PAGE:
Overwhelming Response, DTV Delay? 

Freeze Frame

Overwhelming Response

The combined casting call held over the weekend for indie films, a theater production, and a theater ensemble drew more than 100 people from three states, says JC Conway, screenwriter and artistic director of Theatre RE/verv/. He's "very, very happy" when a casting call attracts 30 people.

"We're excited, but to be honest, we're a little overwhelmed," Conway says.

Actors from Wilmington, Charlotte, Savannah, Raleigh, and the Upstate traveled to the South of Broadway Theatre on Saturday and Sunday for a five-minute audition for three independent films, a full-length stage production, and a theater troupe set to produce four comedies during the 2009-2010 season. Conway believes the response came from the nature of the films — stories about vampires, werewolves, and zombies. "Everybody wants the opportunity to play the bad guy," Conway says.

So many teenagers have expressed interest that Conway has written parts into his screenplay for Holy City, a horror-noir set in a Charleston inhabited by vampires, werewolves, and such. Two other film projects, Conway says, have asked if they can sit in on the audition in the hopes of finding talent. About a third of the participants are likely to audition for the theater project, Conway says. Already, he's been surprised by the level of talent from actors recently relocated from Chicago and New York City.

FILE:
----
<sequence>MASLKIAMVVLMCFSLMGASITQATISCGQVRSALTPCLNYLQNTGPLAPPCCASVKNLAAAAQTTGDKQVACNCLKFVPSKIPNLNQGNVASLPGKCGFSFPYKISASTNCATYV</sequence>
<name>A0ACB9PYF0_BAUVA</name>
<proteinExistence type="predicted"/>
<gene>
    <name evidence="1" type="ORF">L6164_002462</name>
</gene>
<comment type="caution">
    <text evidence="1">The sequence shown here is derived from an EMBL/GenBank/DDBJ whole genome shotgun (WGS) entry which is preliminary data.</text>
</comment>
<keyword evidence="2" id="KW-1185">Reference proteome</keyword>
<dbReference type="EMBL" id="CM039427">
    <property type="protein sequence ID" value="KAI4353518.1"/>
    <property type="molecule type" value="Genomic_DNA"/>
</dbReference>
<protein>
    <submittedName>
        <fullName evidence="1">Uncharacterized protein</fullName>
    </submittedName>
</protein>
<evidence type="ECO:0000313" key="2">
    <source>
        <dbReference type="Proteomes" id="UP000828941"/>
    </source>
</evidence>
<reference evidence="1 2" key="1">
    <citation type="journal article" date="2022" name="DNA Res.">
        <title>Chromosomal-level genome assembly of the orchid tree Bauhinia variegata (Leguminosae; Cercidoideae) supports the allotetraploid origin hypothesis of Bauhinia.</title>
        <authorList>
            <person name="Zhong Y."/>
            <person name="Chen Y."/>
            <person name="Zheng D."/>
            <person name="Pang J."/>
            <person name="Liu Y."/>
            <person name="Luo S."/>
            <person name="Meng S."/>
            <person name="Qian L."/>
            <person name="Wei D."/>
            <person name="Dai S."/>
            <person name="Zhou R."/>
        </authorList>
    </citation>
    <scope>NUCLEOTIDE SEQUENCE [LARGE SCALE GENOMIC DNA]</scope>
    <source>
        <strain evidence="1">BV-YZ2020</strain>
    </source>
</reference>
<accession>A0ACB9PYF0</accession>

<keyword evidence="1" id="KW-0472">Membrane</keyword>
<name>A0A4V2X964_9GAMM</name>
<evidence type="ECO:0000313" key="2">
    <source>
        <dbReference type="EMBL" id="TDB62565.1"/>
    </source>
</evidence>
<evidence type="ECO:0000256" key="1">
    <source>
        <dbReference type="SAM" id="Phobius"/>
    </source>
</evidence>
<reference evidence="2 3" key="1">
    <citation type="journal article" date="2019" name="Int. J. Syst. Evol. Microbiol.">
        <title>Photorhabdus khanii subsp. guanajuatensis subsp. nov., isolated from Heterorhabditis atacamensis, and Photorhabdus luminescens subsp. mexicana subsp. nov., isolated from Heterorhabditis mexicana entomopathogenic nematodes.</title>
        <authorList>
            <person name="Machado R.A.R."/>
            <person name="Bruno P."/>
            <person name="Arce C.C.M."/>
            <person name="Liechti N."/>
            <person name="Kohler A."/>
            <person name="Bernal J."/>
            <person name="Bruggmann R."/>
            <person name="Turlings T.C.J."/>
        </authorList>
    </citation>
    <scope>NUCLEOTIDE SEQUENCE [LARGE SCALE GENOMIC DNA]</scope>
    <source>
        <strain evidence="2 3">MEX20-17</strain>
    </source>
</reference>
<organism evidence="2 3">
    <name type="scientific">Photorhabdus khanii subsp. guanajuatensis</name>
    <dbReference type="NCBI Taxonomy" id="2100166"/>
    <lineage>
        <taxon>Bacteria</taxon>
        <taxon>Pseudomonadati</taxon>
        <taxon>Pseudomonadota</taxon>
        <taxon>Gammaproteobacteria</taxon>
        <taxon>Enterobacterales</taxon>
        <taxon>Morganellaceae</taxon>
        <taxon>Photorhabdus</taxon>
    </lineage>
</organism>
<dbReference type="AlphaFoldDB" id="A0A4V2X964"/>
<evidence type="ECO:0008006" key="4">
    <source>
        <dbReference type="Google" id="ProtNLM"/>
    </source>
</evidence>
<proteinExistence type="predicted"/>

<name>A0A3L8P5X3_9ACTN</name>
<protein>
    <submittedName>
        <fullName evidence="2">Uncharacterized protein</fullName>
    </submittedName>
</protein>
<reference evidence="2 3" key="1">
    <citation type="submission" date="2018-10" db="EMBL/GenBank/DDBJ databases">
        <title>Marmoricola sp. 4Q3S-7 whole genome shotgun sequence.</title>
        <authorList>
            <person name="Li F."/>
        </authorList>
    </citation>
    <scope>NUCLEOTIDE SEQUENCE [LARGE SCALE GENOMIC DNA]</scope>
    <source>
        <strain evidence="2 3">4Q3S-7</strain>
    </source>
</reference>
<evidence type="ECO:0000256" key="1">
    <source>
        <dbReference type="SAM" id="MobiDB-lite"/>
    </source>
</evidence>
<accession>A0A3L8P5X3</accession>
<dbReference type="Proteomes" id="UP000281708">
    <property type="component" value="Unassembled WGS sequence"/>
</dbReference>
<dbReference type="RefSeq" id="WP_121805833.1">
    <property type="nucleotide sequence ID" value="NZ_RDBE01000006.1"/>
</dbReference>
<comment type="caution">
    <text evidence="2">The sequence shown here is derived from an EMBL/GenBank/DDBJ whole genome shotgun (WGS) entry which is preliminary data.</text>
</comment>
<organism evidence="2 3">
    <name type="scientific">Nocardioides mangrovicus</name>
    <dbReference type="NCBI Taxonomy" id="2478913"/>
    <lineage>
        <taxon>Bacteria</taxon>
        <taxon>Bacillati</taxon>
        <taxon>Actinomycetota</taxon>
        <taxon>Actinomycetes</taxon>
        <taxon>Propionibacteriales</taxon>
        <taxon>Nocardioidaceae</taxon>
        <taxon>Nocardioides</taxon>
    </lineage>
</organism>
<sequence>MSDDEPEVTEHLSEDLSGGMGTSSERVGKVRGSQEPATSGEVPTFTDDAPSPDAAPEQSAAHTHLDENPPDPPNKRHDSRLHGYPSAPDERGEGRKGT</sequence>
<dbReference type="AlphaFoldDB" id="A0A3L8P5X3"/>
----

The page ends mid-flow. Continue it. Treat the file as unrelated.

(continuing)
DTV Delay?

President Barack Obama wants to delay the conversion from analog to digital TV, because the federal agency in charge of distributing coupons for digital convertors has run out of money. Back in 2005, Congress OK'd the switch to happen on Feb. 17 of this year. But inadequate funding and other technological problems have nearly derailed the effort. No one knows how long the delay might last, but some in Congress oppose the idea, citing that more changes will over-complicate the transition. TV networks are behind the proposal, because they could lose viewers, and ratings, if their TVs go dark.

Rick Lipps, general manager of WCBD, the Charleston area's NBC affiliate, says a lot of resources have gone into preparing for the transition. People who haven't redeemed their $50 coupons for converters are likely not going to redeem them until the switch is made, he says. When their TVs go dark, then they'll make the switch. "It's unsettling that there's been talk of delaying the transition," he says. "Waiting longer really isn't going to make a difference." —John Stoehr

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